• Not nearly as affordable as regular fish food
  • May require thawing out first

Freeze-Dried Daphnia

Freeze-dried food like daphnia is the most affordable option at the cost of lower nutrition and engagement. 

They are still a step (and price point) above normal betta food. But they are definitely below the frozen and live options. 

But they are super easy to use in feeding your betta! These are a good option if you’d like to get some for your betta.


  • Most affordable
  • Good nutrition
  • Easy to use


  • Less nutritious than live daphnia
  • Doesn’t trigger hunting instinct as much

Keeping And Raising Your Own Daphnia At Home

One way to offset the higher costs of live daphnia as food is to raise and keep them at your own home. 

This may seem like a lot of work, but it’s really not. While it’s certainly more work than simply buying frozen ones, many people find it quite rewarding.

My oldest son (the betta fish lover) and I looked into it for our home, and while we haven’t pulled the trigger yet, here’s what we’ve found in caring for them.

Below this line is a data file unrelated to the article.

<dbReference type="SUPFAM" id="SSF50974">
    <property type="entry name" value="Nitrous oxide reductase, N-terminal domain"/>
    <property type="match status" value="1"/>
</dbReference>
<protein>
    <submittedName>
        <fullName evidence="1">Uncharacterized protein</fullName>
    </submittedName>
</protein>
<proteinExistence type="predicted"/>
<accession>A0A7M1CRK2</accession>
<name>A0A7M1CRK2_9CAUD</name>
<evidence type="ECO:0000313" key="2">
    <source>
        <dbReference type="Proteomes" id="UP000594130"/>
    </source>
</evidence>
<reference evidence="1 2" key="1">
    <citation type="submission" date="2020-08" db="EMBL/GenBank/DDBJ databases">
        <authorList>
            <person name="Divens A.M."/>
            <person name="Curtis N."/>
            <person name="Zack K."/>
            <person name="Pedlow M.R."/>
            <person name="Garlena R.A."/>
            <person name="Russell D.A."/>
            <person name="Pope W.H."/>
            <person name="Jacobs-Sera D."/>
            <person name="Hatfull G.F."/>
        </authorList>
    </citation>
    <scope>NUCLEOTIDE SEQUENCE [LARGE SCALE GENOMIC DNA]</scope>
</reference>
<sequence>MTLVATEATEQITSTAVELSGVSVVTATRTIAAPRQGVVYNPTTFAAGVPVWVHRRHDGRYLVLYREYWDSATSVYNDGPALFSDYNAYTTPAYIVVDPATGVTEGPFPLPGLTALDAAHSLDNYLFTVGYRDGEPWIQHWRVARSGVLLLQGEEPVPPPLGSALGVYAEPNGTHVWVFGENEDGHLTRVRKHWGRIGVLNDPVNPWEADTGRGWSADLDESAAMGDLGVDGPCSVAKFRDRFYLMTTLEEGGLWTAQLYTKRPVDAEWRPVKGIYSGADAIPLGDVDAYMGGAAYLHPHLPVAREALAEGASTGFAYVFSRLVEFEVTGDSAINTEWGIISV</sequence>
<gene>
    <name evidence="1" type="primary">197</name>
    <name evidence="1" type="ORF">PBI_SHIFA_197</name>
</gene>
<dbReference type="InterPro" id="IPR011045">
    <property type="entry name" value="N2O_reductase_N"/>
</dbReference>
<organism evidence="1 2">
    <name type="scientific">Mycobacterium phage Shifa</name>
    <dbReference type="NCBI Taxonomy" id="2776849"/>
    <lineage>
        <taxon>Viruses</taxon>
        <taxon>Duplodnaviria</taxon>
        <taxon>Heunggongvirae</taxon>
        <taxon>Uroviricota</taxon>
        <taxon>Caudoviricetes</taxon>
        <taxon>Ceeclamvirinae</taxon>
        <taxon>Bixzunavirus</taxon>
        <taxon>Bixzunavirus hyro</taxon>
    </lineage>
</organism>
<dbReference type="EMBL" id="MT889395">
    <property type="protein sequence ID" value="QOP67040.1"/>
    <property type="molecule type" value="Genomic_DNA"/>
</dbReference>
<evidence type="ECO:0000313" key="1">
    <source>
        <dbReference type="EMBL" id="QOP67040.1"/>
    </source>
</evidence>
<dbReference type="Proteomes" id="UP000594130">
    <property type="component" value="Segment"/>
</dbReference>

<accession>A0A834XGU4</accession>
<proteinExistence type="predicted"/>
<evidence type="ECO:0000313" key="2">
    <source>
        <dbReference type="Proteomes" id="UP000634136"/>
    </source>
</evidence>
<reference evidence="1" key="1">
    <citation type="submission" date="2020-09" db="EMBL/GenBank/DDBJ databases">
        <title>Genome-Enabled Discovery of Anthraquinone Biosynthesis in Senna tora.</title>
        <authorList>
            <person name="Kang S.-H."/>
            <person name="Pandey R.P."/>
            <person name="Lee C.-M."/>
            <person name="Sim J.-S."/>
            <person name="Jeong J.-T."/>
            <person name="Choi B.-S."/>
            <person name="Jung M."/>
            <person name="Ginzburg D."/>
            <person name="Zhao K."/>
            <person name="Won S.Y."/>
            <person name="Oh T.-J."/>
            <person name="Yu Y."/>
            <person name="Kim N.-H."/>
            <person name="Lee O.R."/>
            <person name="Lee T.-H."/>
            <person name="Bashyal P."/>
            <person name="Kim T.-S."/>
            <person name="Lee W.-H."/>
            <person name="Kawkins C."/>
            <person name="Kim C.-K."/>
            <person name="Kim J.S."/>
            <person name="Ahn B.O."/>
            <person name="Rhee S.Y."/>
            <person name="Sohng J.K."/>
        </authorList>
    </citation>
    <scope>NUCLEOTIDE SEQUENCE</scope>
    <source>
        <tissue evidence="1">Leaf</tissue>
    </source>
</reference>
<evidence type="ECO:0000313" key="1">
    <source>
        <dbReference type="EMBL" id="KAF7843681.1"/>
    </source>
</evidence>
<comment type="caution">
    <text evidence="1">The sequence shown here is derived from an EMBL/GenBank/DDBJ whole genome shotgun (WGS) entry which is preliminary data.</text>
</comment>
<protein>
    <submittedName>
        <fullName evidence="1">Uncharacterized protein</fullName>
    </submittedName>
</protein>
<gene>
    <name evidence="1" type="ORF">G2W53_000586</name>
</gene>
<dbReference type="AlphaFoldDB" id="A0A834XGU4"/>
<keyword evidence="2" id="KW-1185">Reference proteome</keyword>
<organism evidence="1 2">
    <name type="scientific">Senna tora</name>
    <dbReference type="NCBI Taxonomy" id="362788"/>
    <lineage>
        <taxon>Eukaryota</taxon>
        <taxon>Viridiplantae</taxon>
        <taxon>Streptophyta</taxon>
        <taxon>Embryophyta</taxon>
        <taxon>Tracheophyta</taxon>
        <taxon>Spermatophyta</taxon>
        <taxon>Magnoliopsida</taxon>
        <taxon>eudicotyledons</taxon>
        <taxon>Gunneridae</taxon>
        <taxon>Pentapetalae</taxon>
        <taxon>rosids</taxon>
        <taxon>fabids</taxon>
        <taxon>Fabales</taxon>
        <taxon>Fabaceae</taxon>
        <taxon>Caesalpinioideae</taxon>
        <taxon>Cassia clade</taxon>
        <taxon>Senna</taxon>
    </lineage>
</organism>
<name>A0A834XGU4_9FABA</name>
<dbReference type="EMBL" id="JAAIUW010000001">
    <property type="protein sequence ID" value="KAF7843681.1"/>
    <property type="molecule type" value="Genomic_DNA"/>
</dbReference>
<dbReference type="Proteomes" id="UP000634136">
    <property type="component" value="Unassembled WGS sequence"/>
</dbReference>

First, you need a container (or two) to culture them in. 

Many owners will use two containers: one for harvesting and one for growing. Then, they’ll just keep swapping between them. 

Aquariums make the perfect containers, but you don’t have to use these. Daphnias are pretty tough and used to living in a variety of environments. 

First, locate a reputable fish breeder near you. Don’t go out into the water and look for some on your own. 

These may have parasites, harmful bacteria, and other issues. 

Keep the water temperature between 65-70° degrees Fahrenheit (21° C). This allows for optimal activity and growth.